The idea expressed in the Reuters article is fundamentally flawed: it is essentially saying that central banks are "bigger than the markets". This confuses the fact that the markets often know very little (in fact, near turning points it could well be said that they "know" absolutely nothing) with the idea that they can always be manipulated by central banks. People are seemingly forgetting that for all their statutory power – the power to create money substitutes from thin air in practically unlimited amounts is quite formidable – central banks are populated and led by flawed human beings, who by all appearances are pretty confused, to put it politely. In fact, one often gets the impression that they have no idea whatsoever what they are doing, in spite of their staff busily beavering away at mathematical models that are supposed to "prove" that what they are doing will somehow "work". People are also forgetting that the boom-bust sequences we have witnessed in recent decades were without exception caused by central bank policy.

So only five years after 2008 people think that tail risk products "just never make you any money". We are inclined to file that away as famous last words.

A Few Recent Charts

Meanwhile, although the stock market has ignored, respectively "repaired" countless divergences we have observed over recent months, another one has just popped up and we thought we should perhaps mention it:

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The SPX vs. the high yield bond ETF JNK. In the past, divergences between the two have warned of both small and large corrections. Another divergence has been put in recently.

Also, following the BoJ's decision to essentially double its monetary base over the next two years, there has been extremely volatile trading in the JGB market. Below is an intraday chart of the past few trading days as well as a daily chart illustrating this:

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Plunge and rebound of the 10-year JGB on Friday.

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The daily candle on Friday was the most volatile trading in the JGB in a very long time. In fact, the last time weekly volatility was slightly higher was in 2008.

AEP is Wrong on Japan, and his Readers Think so Too

Ambrose Evans-Pritchard is always an entertaining read, but as readers can probably imagine, we don't exactly agree with his latest screed on Japan. We don't want to go into details here about the countless ways in which the article is misguided (just read our recent missives on Japan) and how erroneous it is in its benign interpretation of Japan's 1930s monetary history (let us just say it fails to mention how that experiment actually ended). Rather, we want to point readers to the comments section, which is quite interesting. It seems the idea that central planners can save us with their ad hoc policies is meeting with ever more resistance. One comment in particular (by one Carl Pham) stood out and is worth reproducing here:

“Ah yes, those Animal Spirits will save Japan, and us sooner or later. They can do anything! You just need to rouse them with a sufficient bonfire of your savings.

These people are like doomsday cultists, or priests of weird apocalyptic religions. No matter how many times the Build It And They Will Come theory fails to work, they are never dissuaded. This time is different! We just haven't prayed hard enough and long enough to our god! Get cracking, you slackers. And kill any mocking infidels who might sap the faith …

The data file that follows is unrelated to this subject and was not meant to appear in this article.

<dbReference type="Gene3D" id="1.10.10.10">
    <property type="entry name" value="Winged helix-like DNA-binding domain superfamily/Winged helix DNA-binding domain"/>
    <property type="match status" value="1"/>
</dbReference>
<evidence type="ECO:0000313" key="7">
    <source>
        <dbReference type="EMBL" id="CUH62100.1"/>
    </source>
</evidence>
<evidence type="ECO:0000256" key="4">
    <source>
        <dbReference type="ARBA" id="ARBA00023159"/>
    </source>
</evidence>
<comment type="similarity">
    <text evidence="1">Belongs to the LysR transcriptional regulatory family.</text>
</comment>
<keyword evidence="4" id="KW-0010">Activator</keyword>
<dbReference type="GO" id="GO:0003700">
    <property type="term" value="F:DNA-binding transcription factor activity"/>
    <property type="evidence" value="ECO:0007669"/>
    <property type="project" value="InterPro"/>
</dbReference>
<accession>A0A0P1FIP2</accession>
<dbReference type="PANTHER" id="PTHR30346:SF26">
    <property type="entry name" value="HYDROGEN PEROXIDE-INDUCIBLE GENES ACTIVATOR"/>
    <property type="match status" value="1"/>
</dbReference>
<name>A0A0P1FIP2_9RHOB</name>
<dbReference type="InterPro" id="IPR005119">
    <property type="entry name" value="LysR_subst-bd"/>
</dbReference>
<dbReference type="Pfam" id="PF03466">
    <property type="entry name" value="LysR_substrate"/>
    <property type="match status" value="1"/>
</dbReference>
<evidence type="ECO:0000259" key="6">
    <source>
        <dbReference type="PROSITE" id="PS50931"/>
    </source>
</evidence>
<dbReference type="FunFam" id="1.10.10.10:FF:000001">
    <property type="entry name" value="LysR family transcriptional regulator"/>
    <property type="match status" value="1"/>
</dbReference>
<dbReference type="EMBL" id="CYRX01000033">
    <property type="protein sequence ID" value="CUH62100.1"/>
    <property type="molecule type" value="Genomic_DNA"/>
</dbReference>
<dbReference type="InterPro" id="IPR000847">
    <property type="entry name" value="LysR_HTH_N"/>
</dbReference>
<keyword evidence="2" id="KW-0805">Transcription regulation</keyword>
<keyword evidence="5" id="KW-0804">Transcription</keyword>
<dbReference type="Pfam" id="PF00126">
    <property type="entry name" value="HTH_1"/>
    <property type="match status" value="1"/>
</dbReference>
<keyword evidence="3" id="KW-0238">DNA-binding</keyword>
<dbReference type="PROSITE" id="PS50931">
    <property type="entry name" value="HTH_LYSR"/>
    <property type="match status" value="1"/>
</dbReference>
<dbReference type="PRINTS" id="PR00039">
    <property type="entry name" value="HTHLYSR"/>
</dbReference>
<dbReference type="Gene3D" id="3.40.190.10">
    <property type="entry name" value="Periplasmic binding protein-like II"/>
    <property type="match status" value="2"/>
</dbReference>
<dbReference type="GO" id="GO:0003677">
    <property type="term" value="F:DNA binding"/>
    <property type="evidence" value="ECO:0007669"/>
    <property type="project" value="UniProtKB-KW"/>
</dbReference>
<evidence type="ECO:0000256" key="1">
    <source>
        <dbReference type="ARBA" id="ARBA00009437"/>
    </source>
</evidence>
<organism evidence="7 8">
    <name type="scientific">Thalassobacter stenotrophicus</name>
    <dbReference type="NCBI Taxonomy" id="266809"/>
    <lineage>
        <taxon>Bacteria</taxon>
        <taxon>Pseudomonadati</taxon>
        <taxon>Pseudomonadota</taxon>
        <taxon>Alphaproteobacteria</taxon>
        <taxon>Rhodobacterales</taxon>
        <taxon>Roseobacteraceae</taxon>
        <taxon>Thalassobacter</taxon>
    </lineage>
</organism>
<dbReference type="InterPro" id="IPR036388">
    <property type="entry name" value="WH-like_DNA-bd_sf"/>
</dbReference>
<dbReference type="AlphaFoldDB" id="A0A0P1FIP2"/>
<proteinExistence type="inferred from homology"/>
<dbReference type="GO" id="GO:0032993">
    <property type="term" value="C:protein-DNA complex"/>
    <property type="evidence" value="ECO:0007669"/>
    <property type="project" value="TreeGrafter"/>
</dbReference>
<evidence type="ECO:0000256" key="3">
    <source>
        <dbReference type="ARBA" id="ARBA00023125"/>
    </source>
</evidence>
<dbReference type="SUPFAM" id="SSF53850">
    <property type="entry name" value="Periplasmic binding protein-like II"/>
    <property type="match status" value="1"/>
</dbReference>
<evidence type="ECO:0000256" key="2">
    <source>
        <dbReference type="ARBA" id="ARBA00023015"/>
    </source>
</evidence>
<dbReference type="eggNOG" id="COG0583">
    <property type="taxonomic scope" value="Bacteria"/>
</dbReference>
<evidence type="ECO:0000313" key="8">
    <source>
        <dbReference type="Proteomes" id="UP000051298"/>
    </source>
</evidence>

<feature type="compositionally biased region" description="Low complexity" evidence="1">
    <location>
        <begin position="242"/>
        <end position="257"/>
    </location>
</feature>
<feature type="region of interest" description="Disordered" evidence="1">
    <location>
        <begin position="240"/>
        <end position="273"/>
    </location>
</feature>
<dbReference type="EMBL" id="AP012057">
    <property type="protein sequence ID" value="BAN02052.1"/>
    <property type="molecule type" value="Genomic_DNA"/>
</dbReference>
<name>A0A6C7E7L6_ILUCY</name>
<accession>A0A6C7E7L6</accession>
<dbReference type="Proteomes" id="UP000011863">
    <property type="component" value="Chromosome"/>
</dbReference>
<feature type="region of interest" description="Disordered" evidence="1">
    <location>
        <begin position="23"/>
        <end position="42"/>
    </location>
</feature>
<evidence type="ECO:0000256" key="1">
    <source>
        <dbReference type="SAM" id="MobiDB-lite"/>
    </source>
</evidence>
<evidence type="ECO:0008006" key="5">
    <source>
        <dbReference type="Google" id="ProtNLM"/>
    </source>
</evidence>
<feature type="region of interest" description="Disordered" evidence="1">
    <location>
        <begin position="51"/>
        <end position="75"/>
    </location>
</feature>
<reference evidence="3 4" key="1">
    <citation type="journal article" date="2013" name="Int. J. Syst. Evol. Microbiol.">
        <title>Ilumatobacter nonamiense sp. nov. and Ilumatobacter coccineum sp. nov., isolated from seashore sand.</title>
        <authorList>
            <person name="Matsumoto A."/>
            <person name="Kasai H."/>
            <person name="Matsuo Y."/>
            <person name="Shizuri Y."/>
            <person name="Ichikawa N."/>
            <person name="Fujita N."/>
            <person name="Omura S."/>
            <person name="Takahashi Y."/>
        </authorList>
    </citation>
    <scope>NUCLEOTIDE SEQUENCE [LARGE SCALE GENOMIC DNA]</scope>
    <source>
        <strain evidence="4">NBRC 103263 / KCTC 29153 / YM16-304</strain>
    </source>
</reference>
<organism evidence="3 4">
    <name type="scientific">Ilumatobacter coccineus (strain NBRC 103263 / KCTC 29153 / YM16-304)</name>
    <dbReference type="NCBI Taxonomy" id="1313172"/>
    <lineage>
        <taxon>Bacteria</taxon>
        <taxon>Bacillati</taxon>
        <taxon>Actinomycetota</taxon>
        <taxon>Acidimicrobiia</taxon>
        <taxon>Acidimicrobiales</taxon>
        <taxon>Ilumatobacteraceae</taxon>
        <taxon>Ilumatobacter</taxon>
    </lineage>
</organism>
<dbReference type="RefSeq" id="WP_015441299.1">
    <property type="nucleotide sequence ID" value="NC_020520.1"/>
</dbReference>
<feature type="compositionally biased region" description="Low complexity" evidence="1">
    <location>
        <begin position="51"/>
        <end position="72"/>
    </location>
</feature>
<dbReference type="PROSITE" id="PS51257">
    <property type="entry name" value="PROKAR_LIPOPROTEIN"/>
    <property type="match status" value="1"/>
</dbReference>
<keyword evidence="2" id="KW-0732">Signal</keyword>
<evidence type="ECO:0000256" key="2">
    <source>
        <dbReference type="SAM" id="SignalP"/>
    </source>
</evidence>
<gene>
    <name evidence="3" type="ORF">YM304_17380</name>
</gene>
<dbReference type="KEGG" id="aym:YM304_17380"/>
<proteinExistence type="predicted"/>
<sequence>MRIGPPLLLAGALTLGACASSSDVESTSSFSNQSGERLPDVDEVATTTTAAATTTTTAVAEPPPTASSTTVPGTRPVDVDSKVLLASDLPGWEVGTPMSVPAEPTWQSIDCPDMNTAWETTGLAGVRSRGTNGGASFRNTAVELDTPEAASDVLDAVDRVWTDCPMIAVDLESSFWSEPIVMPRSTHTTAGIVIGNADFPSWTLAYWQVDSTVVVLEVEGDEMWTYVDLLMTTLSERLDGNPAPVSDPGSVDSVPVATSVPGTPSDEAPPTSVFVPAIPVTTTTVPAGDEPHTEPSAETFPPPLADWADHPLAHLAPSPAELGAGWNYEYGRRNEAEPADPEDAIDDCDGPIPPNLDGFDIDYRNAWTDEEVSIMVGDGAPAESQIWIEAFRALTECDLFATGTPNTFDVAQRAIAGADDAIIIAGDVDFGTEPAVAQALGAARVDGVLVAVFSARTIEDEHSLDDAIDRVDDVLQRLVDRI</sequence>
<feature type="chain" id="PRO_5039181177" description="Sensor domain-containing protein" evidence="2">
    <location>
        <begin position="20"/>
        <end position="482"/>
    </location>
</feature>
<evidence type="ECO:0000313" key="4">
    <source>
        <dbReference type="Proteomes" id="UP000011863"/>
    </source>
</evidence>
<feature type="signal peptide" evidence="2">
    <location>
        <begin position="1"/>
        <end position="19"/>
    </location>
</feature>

Here's a thought: instead of trying to change reality by first getting everybody to believe the better reality is already here — if you all wish real hard, Tinkerbell will live! — maybe it would be a better idea to try to change the reality to which people are already reacting.

If people aren't buying stuff, and deleveraging like crazy, because they see chaos and high-handed government interference with every scrap of wealth someone somehow accumulates — if people aren't confident they"ll have a job, or can sell things to other people tomorrow, because the powers that be are screwing with the market all the bloody time, and who knows what they"ll do next? — maybe change that reality. Maybe governments far and wide should just stop screwing with things, picking winners and losers, lurching from policy to random new policy, with bloviating BS from the media to argue why it's all a brilliant idea. Maybe they should just cut their spending, reduce their scope, and strive like hell to create a very, very stable regulatory and legal and financial world. Convince people the tax law won't change a word for the next 20 years. Regulations in place will be frozen for 10 years. No screwing with currency, no magical wealth taxes, no bailouts, no stimuli, no NOTHING. Just arrest and prosecute criminals, publish weights and measures, run the air traffic control system, and build roads in a patient and economical way.

Maybe if people felt the future wasn't going to be randomly jerked around by whichever party wins the next election, they might start being willing to make long-range plans again.

Nah. Too obvious! Bring on the next Big Idea! We have nothing to lose but civilization itself, comrades! There's no reason we can't duplicate the collapse of the Roman civilization and begin a new thousand-year cycle of Dark Ages.


(emphasis in original)

Obviously these are sentiments with which we heartily agree, except that we don't think they should even control air traffic or build roads.

Charts by: Bloomberg,